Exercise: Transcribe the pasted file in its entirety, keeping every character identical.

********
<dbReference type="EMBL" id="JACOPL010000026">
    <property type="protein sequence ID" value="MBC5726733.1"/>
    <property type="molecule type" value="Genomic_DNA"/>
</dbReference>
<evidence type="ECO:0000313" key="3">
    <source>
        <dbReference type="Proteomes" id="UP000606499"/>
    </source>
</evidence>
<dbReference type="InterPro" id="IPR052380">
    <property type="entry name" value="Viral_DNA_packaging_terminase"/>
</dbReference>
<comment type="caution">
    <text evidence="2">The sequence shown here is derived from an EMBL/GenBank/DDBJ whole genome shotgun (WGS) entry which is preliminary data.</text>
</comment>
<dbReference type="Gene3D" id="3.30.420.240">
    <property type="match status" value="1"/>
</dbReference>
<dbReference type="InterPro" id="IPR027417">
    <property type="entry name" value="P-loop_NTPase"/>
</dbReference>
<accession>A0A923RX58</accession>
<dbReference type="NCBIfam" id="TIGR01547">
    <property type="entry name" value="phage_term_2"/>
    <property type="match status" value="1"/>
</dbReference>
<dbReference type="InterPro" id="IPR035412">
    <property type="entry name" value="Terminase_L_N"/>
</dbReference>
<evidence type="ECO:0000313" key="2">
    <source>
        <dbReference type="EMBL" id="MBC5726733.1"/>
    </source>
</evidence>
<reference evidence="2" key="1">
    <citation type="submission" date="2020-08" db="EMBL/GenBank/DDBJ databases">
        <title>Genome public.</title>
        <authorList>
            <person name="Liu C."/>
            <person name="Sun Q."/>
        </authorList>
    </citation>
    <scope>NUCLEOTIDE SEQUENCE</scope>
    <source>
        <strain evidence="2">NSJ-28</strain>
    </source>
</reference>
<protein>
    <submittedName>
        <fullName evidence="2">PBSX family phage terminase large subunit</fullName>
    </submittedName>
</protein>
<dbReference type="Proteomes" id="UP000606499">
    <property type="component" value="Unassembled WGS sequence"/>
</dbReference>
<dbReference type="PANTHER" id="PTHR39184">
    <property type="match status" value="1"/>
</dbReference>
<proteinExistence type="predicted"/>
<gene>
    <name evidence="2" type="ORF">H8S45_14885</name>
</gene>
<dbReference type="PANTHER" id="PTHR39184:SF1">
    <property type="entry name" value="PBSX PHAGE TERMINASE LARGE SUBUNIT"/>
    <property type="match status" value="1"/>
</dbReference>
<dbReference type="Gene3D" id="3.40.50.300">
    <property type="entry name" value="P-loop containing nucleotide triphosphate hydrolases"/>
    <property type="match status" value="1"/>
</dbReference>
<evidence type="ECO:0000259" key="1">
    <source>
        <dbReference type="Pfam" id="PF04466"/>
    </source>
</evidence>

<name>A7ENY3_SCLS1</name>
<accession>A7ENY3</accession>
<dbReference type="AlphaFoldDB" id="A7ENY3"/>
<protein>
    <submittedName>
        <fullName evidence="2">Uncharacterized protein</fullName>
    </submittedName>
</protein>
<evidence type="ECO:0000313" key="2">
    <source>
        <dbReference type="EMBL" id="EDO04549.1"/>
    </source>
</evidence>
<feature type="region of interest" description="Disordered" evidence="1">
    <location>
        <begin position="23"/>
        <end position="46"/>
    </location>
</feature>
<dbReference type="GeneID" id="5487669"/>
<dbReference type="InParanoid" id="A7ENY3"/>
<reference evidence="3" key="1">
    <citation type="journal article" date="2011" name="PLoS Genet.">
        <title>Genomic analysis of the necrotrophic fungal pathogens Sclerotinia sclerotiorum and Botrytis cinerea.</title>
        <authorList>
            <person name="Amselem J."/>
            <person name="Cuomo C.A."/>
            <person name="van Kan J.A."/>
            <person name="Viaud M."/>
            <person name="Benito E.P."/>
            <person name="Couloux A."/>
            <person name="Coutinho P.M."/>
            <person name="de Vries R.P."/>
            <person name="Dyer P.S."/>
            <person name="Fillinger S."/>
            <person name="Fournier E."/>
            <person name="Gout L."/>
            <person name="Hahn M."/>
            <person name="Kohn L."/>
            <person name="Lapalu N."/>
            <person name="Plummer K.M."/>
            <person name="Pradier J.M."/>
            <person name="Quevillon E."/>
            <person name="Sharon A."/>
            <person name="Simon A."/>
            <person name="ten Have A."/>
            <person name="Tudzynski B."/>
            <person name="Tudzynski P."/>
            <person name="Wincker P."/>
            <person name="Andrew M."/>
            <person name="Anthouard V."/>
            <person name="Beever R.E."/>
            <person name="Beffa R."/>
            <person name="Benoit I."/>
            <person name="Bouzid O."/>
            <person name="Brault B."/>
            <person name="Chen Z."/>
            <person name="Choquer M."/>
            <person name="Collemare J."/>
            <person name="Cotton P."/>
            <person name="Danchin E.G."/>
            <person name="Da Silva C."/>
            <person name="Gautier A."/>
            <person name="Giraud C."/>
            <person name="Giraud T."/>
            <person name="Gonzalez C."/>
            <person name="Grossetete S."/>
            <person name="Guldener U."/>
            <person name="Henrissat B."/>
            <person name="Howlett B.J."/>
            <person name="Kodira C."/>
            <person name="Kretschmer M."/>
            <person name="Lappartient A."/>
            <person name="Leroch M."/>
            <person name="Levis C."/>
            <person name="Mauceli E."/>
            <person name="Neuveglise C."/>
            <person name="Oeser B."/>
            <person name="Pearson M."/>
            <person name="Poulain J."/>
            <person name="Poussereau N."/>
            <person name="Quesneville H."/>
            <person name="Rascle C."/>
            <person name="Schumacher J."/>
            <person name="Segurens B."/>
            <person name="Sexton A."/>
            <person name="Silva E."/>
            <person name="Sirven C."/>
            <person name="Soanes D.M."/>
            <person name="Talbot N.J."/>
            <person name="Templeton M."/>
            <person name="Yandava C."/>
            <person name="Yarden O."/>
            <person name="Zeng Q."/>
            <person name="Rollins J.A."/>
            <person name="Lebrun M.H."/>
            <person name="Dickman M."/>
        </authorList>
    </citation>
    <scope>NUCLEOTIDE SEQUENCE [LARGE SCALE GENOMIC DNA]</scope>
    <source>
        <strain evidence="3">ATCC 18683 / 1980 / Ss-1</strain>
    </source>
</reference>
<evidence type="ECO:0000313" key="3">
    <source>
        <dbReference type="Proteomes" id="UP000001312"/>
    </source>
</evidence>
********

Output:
<dbReference type="EMBL" id="JACOPL010000026">
    <property type="protein sequence ID" value="MBC5726733.1"/>
    <property type="molecule type" value="Genomic_DNA"/>
</dbReference>
<evidence type="ECO:0000313" key="3">
    <source>
        <dbReference type="Proteomes" id="UP000606499"/>
    </source>
</evidence>
<dbReference type="InterPro" id="IPR052380">
    <property type="entry name" value="Viral_DNA_packaging_terminase"/>
</dbReference>
<comment type="caution">
    <text evidence="2">The sequence shown here is derived from an EMBL/GenBank/DDBJ whole genome shotgun (WGS) entry which is preliminary data.</text>
</comment>
<dbReference type="Gene3D" id="3.30.420.240">
    <property type="match status" value="1"/>
</dbReference>
<dbReference type="InterPro" id="IPR027417">
    <property type="entry name" value="P-loop_NTPase"/>
</dbReference>
<accession>A0A923RX58</accession>
<dbReference type="NCBIfam" id="TIGR01547">
    <property type="entry name" value="phage_term_2"/>
    <property type="match status" value="1"/>
</dbReference>
<dbReference type="InterPro" id="IPR035412">
    <property type="entry name" value="Terminase_L_N"/>
</dbReference>
<evidence type="ECO:0000313" key="2">
    <source>
        <dbReference type="EMBL" id="MBC5726733.1"/>
    </source>
</evidence>
<reference evidence="2" key="1">
    <citation type="submission" date="2020-08" db="EMBL/GenBank/DDBJ databases">
        <title>Genome public.</title>
        <authorList>
            <person name="Liu C."/>
            <person name="Sun Q."/>
        </authorList>
    </citation>
    <scope>NUCLEOTIDE SEQUENCE</scope>
    <source>
        <strain evidence="2">NSJ-28</strain>
    </source>
</reference>
<protein>
    <submittedName>
        <fullName evidence="2">PBSX family phage terminase large subunit</fullName>
    </submittedName>
</protein>
<dbReference type="Proteomes" id="UP000606499">
    <property type="component" value="Unassembled WGS sequence"/>
</dbReference>
<dbReference type="PANTHER" id="PTHR39184">
    <property type="match status" value="1"/>
</dbReference>
<proteinExistence type="predicted"/>
<gene>
    <name evidence="2" type="ORF">H8S45_14885</name>
</gene>
<dbReference type="PANTHER" id="PTHR39184:SF1">
    <property type="entry name" value="PBSX PHAGE TERMINASE LARGE SUBUNIT"/>
    <property type="match status" value="1"/>
</dbReference>
<dbReference type="Gene3D" id="3.40.50.300">
    <property type="entry name" value="P-loop containing nucleotide triphosphate hydrolases"/>
    <property type="match status" value="1"/>
</dbReference>
<evidence type="ECO:0000259" key="1">
    <source>
        <dbReference type="Pfam" id="PF04466"/>
    </source>
</evidence>

<name>A7ENY3_SCLS1</name>
<accession>A7ENY3</accession>
<dbReference type="AlphaFoldDB" id="A7ENY3"/>
<protein>
    <submittedName>
        <fullName evidence="2">Uncharacterized protein</fullName>
    </submittedName>
</protein>
<evidence type="ECO:0000313" key="2">
    <source>
        <dbReference type="EMBL" id="EDO04549.1"/>
    </source>
</evidence>
<feature type="region of interest" description="Disordered" evidence="1">
    <location>
        <begin position="23"/>
        <end position="46"/>
    </location>
</feature>
<dbReference type="GeneID" id="5487669"/>
<dbReference type="InParanoid" id="A7ENY3"/>
<reference evidence="3" key="1">
    <citation type="journal article" date="2011" name="PLoS Genet.">
        <title>Genomic analysis of the necrotrophic fungal pathogens Sclerotinia sclerotiorum and Botrytis cinerea.</title>
        <authorList>
            <person name="Amselem J."/>
            <person name="Cuomo C.A."/>
            <person name="van Kan J.A."/>
            <person name="Viaud M."/>
            <person name="Benito E.P."/>
            <person name="Couloux A."/>
            <person name="Coutinho P.M."/>
            <person name="de Vries R.P."/>
            <person name="Dyer P.S."/>
            <person name="Fillinger S."/>
            <person name="Fournier E."/>
            <person name="Gout L."/>
            <person name="Hahn M."/>
            <person name="Kohn L."/>
            <person name="Lapalu N."/>
            <person name="Plummer K.M."/>
            <person name="Pradier J.M."/>
            <person name="Quevillon E."/>
            <person name="Sharon A."/>
            <person name="Simon A."/>
            <person name="ten Have A."/>
            <person name="Tudzynski B."/>
            <person name="Tudzynski P."/>
            <person name="Wincker P."/>
            <person name="Andrew M."/>
            <person name="Anthouard V."/>
            <person name="Beever R.E."/>
            <person name="Beffa R."/>
            <person name="Benoit I."/>
            <person name="Bouzid O."/>
            <person name="Brault B."/>
            <person name="Chen Z."/>
            <person name="Choquer M."/>
            <person name="Collemare J."/>
            <person name="Cotton P."/>
            <person name="Danchin E.G."/>
            <person name="Da Silva C."/>
            <person name="Gautier A."/>
            <person name="Giraud C."/>
            <person name="Giraud T."/>
            <person name="Gonzalez C."/>
            <person name="Grossetete S."/>
            <person name="Guldener U."/>
            <person name="Henrissat B."/>
            <person name="Howlett B.J."/>
            <person name="Kodira C."/>
            <person name="Kretschmer M."/>
            <person name="Lappartient A."/>
            <person name="Leroch M."/>
            <person name="Levis C."/>
            <person name="Mauceli E."/>
            <person name="Neuveglise C."/>
            <person name="Oeser B."/>
            <person name="Pearson M."/>
            <person name="Poulain J."/>
            <person name="Poussereau N."/>
            <person name="Quesneville H."/>
            <person name="Rascle C."/>
            <person name="Schumacher J."/>
            <person name="Segurens B."/>
            <person name="Sexton A."/>
            <person name="Silva E."/>
            <person name="Sirven C."/>
            <person name="Soanes D.M."/>
            <person name="Talbot N.J."/>
            <person name="Templeton M."/>
            <person name="Yandava C."/>
            <person name="Yarden O."/>
            <person name="Zeng Q."/>
            <person name="Rollins J.A."/>
            <person name="Lebrun M.H."/>
            <person name="Dickman M."/>
        </authorList>
    </citation>
    <scope>NUCLEOTIDE SEQUENCE [LARGE SCALE GENOMIC DNA]</scope>
    <source>
        <strain evidence="3">ATCC 18683 / 1980 / Ss-1</strain>
    </source>
</reference>
<evidence type="ECO:0000313" key="3">
    <source>
        <dbReference type="Proteomes" id="UP000001312"/>
    </source>
</evidence>